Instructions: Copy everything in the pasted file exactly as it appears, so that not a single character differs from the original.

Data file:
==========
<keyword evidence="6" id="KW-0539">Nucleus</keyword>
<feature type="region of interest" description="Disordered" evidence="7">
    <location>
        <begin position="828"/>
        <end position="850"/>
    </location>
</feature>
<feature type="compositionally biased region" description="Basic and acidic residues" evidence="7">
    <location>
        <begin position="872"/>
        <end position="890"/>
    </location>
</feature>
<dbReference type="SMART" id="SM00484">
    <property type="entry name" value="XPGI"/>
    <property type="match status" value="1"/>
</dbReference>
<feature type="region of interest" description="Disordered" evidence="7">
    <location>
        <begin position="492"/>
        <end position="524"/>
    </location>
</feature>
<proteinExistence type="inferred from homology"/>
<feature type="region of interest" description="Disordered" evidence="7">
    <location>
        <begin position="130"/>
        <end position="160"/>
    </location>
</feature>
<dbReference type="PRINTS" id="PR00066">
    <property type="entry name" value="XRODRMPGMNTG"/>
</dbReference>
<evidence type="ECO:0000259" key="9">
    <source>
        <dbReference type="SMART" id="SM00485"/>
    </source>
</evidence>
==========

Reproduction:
<keyword evidence="6" id="KW-0539">Nucleus</keyword>
<feature type="region of interest" description="Disordered" evidence="7">
    <location>
        <begin position="828"/>
        <end position="850"/>
    </location>
</feature>
<feature type="compositionally biased region" description="Basic and acidic residues" evidence="7">
    <location>
        <begin position="872"/>
        <end position="890"/>
    </location>
</feature>
<dbReference type="SMART" id="SM00484">
    <property type="entry name" value="XPGI"/>
    <property type="match status" value="1"/>
</dbReference>
<feature type="region of interest" description="Disordered" evidence="7">
    <location>
        <begin position="492"/>
        <end position="524"/>
    </location>
</feature>
<proteinExistence type="inferred from homology"/>
<feature type="region of interest" description="Disordered" evidence="7">
    <location>
        <begin position="130"/>
        <end position="160"/>
    </location>
</feature>
<dbReference type="PRINTS" id="PR00066">
    <property type="entry name" value="XRODRMPGMNTG"/>
</dbReference>
<evidence type="ECO:0000259" key="9">
    <source>
        <dbReference type="SMART" id="SM00485"/>
    </source>
</evidence>